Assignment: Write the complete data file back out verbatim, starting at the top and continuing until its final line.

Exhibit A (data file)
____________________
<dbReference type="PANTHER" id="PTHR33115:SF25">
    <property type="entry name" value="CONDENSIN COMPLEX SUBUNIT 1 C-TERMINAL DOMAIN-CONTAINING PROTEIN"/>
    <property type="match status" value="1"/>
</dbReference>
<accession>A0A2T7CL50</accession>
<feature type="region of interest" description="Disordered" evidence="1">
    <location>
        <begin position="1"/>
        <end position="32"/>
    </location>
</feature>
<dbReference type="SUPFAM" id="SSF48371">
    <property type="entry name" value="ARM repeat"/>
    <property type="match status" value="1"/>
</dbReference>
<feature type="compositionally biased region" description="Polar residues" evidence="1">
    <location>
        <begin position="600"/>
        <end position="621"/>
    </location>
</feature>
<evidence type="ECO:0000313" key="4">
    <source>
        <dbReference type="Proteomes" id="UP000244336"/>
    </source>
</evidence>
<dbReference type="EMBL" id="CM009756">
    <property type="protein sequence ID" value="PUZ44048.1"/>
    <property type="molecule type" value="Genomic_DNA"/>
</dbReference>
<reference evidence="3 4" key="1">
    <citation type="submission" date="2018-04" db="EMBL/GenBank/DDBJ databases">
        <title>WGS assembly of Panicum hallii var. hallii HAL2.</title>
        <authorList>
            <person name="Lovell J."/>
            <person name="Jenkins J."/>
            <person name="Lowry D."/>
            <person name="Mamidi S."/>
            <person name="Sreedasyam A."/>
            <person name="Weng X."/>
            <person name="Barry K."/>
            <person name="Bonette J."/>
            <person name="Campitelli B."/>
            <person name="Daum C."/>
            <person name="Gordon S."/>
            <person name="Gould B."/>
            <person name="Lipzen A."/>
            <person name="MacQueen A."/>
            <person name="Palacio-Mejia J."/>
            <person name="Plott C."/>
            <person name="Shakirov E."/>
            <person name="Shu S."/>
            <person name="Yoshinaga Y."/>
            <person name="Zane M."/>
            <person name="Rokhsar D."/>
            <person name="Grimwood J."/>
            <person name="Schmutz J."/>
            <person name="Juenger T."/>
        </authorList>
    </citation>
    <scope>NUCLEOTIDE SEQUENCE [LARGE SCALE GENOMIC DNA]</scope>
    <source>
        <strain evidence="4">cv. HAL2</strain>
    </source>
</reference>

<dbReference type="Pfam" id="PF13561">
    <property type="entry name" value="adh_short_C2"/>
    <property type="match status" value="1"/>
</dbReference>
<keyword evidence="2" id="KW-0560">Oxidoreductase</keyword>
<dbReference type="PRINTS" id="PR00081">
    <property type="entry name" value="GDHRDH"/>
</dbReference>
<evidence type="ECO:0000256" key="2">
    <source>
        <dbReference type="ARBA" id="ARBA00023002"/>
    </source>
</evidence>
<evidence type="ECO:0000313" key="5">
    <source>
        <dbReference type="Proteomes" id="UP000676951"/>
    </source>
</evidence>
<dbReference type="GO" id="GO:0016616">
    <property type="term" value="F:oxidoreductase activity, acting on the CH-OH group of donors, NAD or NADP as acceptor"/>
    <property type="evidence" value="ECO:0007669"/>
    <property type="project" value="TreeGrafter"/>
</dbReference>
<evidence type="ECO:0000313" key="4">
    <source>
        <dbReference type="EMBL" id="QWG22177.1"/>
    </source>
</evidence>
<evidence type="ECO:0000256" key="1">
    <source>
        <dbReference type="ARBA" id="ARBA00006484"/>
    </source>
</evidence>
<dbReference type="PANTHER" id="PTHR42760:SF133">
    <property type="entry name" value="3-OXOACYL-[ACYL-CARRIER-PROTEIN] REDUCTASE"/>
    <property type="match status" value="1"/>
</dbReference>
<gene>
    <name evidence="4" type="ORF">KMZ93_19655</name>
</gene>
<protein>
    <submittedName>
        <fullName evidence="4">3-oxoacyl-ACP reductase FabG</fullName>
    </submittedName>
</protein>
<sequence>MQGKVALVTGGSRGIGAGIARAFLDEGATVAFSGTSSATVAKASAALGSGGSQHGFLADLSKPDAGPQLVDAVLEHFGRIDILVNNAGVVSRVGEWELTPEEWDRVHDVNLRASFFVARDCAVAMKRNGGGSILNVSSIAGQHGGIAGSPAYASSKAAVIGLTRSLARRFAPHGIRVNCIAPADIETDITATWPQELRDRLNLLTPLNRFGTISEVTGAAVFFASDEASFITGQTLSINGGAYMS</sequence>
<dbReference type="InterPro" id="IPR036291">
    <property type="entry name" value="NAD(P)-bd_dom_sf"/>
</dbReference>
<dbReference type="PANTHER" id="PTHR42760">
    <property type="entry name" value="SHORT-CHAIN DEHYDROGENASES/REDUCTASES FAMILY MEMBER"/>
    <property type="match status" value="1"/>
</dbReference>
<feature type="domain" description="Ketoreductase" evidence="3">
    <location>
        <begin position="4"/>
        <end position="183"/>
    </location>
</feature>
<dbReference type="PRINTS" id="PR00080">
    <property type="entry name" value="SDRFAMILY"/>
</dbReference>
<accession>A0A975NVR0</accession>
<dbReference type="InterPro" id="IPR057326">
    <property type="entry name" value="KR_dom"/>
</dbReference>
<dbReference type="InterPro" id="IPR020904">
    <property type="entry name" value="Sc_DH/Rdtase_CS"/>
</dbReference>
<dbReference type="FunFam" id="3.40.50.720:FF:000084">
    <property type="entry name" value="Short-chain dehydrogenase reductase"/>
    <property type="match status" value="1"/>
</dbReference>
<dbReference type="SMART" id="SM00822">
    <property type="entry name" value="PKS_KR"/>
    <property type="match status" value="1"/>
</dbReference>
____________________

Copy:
<dbReference type="PANTHER" id="PTHR33115:SF25">
    <property type="entry name" value="CONDENSIN COMPLEX SUBUNIT 1 C-TERMINAL DOMAIN-CONTAINING PROTEIN"/>
    <property type="match status" value="1"/>
</dbReference>
<accession>A0A2T7CL50</accession>
<feature type="region of interest" description="Disordered" evidence="1">
    <location>
        <begin position="1"/>
        <end position="32"/>
    </location>
</feature>
<dbReference type="SUPFAM" id="SSF48371">
    <property type="entry name" value="ARM repeat"/>
    <property type="match status" value="1"/>
</dbReference>
<feature type="compositionally biased region" description="Polar residues" evidence="1">
    <location>
        <begin position="600"/>
        <end position="621"/>
    </location>
</feature>
<evidence type="ECO:0000313" key="4">
    <source>
        <dbReference type="Proteomes" id="UP000244336"/>
    </source>
</evidence>
<dbReference type="EMBL" id="CM009756">
    <property type="protein sequence ID" value="PUZ44048.1"/>
    <property type="molecule type" value="Genomic_DNA"/>
</dbReference>
<reference evidence="3 4" key="1">
    <citation type="submission" date="2018-04" db="EMBL/GenBank/DDBJ databases">
        <title>WGS assembly of Panicum hallii var. hallii HAL2.</title>
        <authorList>
            <person name="Lovell J."/>
            <person name="Jenkins J."/>
            <person name="Lowry D."/>
            <person name="Mamidi S."/>
            <person name="Sreedasyam A."/>
            <person name="Weng X."/>
            <person name="Barry K."/>
            <person name="Bonette J."/>
            <person name="Campitelli B."/>
            <person name="Daum C."/>
            <person name="Gordon S."/>
            <person name="Gould B."/>
            <person name="Lipzen A."/>
            <person name="MacQueen A."/>
            <person name="Palacio-Mejia J."/>
            <person name="Plott C."/>
            <person name="Shakirov E."/>
            <person name="Shu S."/>
            <person name="Yoshinaga Y."/>
            <person name="Zane M."/>
            <person name="Rokhsar D."/>
            <person name="Grimwood J."/>
            <person name="Schmutz J."/>
            <person name="Juenger T."/>
        </authorList>
    </citation>
    <scope>NUCLEOTIDE SEQUENCE [LARGE SCALE GENOMIC DNA]</scope>
    <source>
        <strain evidence="4">cv. HAL2</strain>
    </source>
</reference>

<dbReference type="Pfam" id="PF13561">
    <property type="entry name" value="adh_short_C2"/>
    <property type="match status" value="1"/>
</dbReference>
<keyword evidence="2" id="KW-0560">Oxidoreductase</keyword>
<dbReference type="PRINTS" id="PR00081">
    <property type="entry name" value="GDHRDH"/>
</dbReference>
<evidence type="ECO:0000256" key="2">
    <source>
        <dbReference type="ARBA" id="ARBA00023002"/>
    </source>
</evidence>
<evidence type="ECO:0000313" key="5">
    <source>
        <dbReference type="Proteomes" id="UP000676951"/>
    </source>
</evidence>
<dbReference type="GO" id="GO:0016616">
    <property type="term" value="F:oxidoreductase activity, acting on the CH-OH group of donors, NAD or NADP as acceptor"/>
    <property type="evidence" value="ECO:0007669"/>
    <property type="project" value="TreeGrafter"/>
</dbReference>
<evidence type="ECO:0000313" key="4">
    <source>
        <dbReference type="EMBL" id="QWG22177.1"/>
    </source>
</evidence>
<evidence type="ECO:0000256" key="1">
    <source>
        <dbReference type="ARBA" id="ARBA00006484"/>
    </source>
</evidence>
<dbReference type="PANTHER" id="PTHR42760:SF133">
    <property type="entry name" value="3-OXOACYL-[ACYL-CARRIER-PROTEIN] REDUCTASE"/>
    <property type="match status" value="1"/>
</dbReference>
<gene>
    <name evidence="4" type="ORF">KMZ93_19655</name>
</gene>
<protein>
    <submittedName>
        <fullName evidence="4">3-oxoacyl-ACP reductase FabG</fullName>
    </submittedName>
</protein>
<sequence>MQGKVALVTGGSRGIGAGIARAFLDEGATVAFSGTSSATVAKASAALGSGGSQHGFLADLSKPDAGPQLVDAVLEHFGRIDILVNNAGVVSRVGEWELTPEEWDRVHDVNLRASFFVARDCAVAMKRNGGGSILNVSSIAGQHGGIAGSPAYASSKAAVIGLTRSLARRFAPHGIRVNCIAPADIETDITATWPQELRDRLNLLTPLNRFGTISEVTGAAVFFASDEASFITGQTLSINGGAYMS</sequence>
<dbReference type="InterPro" id="IPR036291">
    <property type="entry name" value="NAD(P)-bd_dom_sf"/>
</dbReference>
<dbReference type="PANTHER" id="PTHR42760">
    <property type="entry name" value="SHORT-CHAIN DEHYDROGENASES/REDUCTASES FAMILY MEMBER"/>
    <property type="match status" value="1"/>
</dbReference>
<feature type="domain" description="Ketoreductase" evidence="3">
    <location>
        <begin position="4"/>
        <end position="183"/>
    </location>
</feature>
<dbReference type="PRINTS" id="PR00080">
    <property type="entry name" value="SDRFAMILY"/>
</dbReference>
<accession>A0A975NVR0</accession>
<dbReference type="InterPro" id="IPR057326">
    <property type="entry name" value="KR_dom"/>
</dbReference>
<dbReference type="InterPro" id="IPR020904">
    <property type="entry name" value="Sc_DH/Rdtase_CS"/>
</dbReference>
<dbReference type="FunFam" id="3.40.50.720:FF:000084">
    <property type="entry name" value="Short-chain dehydrogenase reductase"/>
    <property type="match status" value="1"/>
</dbReference>
<dbReference type="SMART" id="SM00822">
    <property type="entry name" value="PKS_KR"/>
    <property type="match status" value="1"/>
</dbReference>